File Save & Backup Utility For TiddlyWiki
Clone or download
Latest commit 8e6b051 Aug 13, 2018

File Backup Utility For TiddlyWiki


This browser add on is designed to let you easily save and backup TiddlyWikis. It is a file-based system for a single user. If you'd like your TiddlyWiki available over the network or in the cloud, please check out other options at "Getting Started With TiddlyWiki"[1].

This add on should work with any browser that supports web-extensions. So far it's been tested with FireFox 56, 57 beta, 58 beta, (2017.11.09).

It will save TiddlyWiki5 and TiddlyWikiClassic files. For TiddlyWikiClassic the TW internal backup mechanism is switched of!

For an overview of this add on please see the introduction video:


To install, go to: Mozilla AddOn Store

File Storage Locations

Main File Limitations

To help keep you secure, most modern browsers limit writing files to only a few locations.

This means this add on can only write to your downloads folder and its subdirectories.

For example on Windows 7 or newer, it's usually C:\Users\<name>\Downloads

It's a good idea to keep your TiddlyWiki in it's own subfolder. So, you'll end up with something like

  • C:\Users\<name>\Downloads\myWikis\todo.html or
  • C:\Users\<name>\Downloads\myWikis\notes.html

The Backup Folder (Optional)

The default backup folder is called twBackups. This can be changed in the options. It's set globally and is relative to the wiki location.

For example if your TiddlyWiki is C:\Users\<name>\Downloads\myWikis\notes.html the backup folder defaults to C:\Users\<name>\Downloads\myWikis\twBackups\notes(A).html

The Backup Strategy

The backups are created using a slightly modified "Tower of Hanoi" rotation strategy, similar to some tape based backup software.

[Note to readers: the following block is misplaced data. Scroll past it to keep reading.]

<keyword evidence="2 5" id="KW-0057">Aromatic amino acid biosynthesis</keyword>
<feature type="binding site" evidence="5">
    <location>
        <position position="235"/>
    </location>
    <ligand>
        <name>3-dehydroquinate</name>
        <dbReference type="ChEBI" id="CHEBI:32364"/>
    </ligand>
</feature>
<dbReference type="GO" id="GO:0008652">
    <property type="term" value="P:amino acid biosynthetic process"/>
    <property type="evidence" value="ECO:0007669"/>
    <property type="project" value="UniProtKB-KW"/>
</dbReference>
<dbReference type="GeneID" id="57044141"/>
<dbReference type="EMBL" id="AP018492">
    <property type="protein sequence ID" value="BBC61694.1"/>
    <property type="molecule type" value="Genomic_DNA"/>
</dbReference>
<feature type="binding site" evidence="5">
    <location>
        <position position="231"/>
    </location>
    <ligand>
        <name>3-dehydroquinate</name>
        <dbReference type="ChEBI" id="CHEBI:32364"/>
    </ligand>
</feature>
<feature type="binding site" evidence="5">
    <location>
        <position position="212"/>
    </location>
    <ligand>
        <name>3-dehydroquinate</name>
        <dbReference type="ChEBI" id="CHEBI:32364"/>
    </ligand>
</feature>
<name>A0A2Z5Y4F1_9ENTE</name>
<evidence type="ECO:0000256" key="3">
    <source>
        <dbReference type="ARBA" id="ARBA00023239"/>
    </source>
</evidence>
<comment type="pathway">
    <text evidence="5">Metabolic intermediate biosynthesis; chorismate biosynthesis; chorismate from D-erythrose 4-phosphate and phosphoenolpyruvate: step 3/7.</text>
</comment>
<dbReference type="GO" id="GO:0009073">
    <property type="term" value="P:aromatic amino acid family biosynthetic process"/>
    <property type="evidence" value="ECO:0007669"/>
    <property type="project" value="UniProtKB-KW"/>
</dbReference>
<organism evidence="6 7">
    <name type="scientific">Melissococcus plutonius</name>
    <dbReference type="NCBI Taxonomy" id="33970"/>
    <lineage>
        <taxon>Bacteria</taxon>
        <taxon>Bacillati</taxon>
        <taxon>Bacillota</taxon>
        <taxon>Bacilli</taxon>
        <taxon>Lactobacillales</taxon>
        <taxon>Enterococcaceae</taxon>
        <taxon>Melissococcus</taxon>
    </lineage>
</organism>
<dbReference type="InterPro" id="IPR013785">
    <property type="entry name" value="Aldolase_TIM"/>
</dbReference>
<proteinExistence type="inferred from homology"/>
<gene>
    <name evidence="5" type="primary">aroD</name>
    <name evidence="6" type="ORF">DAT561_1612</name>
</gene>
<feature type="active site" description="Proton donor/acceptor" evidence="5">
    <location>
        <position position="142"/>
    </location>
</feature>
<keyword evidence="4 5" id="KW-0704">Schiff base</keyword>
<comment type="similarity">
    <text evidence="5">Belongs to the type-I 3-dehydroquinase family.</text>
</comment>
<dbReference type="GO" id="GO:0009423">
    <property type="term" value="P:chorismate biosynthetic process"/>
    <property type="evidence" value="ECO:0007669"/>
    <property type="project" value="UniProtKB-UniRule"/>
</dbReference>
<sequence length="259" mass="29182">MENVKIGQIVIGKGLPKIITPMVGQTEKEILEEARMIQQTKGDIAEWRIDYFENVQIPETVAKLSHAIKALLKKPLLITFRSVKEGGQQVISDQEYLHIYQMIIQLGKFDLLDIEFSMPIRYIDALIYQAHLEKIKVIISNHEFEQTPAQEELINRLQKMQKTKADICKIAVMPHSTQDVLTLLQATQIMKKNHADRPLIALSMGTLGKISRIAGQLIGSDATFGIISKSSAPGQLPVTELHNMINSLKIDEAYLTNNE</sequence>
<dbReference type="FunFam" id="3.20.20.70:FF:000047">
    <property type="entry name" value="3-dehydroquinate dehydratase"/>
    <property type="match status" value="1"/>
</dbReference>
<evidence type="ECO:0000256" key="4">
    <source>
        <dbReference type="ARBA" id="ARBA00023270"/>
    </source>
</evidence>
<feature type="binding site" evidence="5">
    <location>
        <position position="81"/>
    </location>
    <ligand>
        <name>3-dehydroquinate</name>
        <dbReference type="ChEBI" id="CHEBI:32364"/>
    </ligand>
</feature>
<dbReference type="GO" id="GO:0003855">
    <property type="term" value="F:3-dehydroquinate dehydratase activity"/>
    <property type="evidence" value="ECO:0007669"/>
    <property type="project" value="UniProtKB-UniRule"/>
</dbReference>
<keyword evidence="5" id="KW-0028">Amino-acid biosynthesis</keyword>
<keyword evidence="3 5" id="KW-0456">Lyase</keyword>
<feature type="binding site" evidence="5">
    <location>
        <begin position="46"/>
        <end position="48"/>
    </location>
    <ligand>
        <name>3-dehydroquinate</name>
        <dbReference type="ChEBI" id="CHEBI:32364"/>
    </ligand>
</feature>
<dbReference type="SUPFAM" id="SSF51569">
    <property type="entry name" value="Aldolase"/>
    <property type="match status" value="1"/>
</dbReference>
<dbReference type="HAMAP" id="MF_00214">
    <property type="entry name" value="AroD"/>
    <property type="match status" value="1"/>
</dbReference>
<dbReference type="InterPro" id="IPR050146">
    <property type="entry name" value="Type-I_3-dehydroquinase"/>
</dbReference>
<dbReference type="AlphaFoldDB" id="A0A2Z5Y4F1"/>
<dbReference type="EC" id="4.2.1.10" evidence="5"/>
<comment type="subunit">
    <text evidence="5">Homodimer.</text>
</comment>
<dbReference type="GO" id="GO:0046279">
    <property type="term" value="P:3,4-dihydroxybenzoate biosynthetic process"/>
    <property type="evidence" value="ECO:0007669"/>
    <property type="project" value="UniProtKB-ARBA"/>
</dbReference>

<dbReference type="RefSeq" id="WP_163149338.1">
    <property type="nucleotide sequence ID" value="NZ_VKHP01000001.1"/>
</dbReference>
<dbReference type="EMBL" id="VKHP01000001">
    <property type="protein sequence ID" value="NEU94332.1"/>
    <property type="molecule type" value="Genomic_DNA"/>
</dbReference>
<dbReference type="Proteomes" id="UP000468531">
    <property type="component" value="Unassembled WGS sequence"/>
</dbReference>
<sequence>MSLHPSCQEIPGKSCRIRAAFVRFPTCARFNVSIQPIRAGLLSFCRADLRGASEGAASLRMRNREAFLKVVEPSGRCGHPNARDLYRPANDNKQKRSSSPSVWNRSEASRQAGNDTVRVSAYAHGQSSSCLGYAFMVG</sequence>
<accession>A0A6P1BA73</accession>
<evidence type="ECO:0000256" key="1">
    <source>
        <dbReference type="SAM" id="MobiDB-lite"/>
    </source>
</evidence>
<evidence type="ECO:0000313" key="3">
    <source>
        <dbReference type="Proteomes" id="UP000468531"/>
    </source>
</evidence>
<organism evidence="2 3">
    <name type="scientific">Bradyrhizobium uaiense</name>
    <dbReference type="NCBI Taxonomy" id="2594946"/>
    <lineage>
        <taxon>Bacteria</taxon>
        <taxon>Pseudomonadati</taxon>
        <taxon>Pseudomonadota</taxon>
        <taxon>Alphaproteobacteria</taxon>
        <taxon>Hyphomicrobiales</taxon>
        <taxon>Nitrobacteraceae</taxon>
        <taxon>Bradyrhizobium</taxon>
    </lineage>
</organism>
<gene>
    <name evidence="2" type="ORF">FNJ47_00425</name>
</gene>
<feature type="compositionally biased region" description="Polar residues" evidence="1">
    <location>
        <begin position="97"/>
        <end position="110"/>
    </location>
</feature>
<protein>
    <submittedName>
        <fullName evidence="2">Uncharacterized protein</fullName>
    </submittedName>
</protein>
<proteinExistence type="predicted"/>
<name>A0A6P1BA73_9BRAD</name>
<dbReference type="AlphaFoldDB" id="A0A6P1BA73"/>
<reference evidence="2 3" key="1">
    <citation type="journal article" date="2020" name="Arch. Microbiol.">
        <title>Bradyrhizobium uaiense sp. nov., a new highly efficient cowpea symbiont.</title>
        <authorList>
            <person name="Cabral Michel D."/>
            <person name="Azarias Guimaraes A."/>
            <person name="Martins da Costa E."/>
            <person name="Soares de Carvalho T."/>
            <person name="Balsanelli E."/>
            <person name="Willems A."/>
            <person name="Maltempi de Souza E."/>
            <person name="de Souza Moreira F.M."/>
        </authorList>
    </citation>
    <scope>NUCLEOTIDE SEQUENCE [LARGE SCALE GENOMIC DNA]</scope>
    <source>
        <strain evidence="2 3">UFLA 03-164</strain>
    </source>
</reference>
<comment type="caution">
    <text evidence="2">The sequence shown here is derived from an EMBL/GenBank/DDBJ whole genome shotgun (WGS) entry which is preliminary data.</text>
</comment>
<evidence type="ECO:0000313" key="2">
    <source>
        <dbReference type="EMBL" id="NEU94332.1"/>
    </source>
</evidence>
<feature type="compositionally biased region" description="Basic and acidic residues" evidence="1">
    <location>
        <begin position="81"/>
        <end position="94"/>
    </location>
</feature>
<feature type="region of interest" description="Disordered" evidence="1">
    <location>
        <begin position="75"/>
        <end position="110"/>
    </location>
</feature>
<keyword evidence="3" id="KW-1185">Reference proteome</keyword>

The following table shows the numbering system, with 4 different files.

Backup Number 1 2 3 4 5 6 7 8 9 10 11 12 13 14 15 16
File A A A A A A A A A
File B B B B B
File C C C
File D D D

So the order will be: A, B, A, C, A, B, A, D, A, B, A, C, A, B, A, D, ...

As you can see:

  • A will be overwritten with every 2nd save
  • B will be written every 4th
  • C 8th
  • D 16th ...

The generic order is: 2 n-1.

Files can be restored from 1, 2, 4, 8, 16, ..., 2 n-1 saves ago!

Working with 11 files will result in 512 saves, before K is overwritten the first time. Then it will need another 1024 saves until it is overwritten again.

Eg: Starting with A, if you save your file twice a minute for eight hours, you will still have not overwriten K. K is save #1024 and 2 * 60 * 8 = 960.

The Modification

The described mechanism has a "flaw", if we want a "per save" rotation. File "D" for instance, would only be be initialized after the 8th save.

So the implemented sequence is:

  • Populate A, B, C, D ... then
  • Start with the described rotation schema

Which will result in a slightly better recovery coverage.


[1] [2] Overview Releases


Copyright Mario Pietsch 2017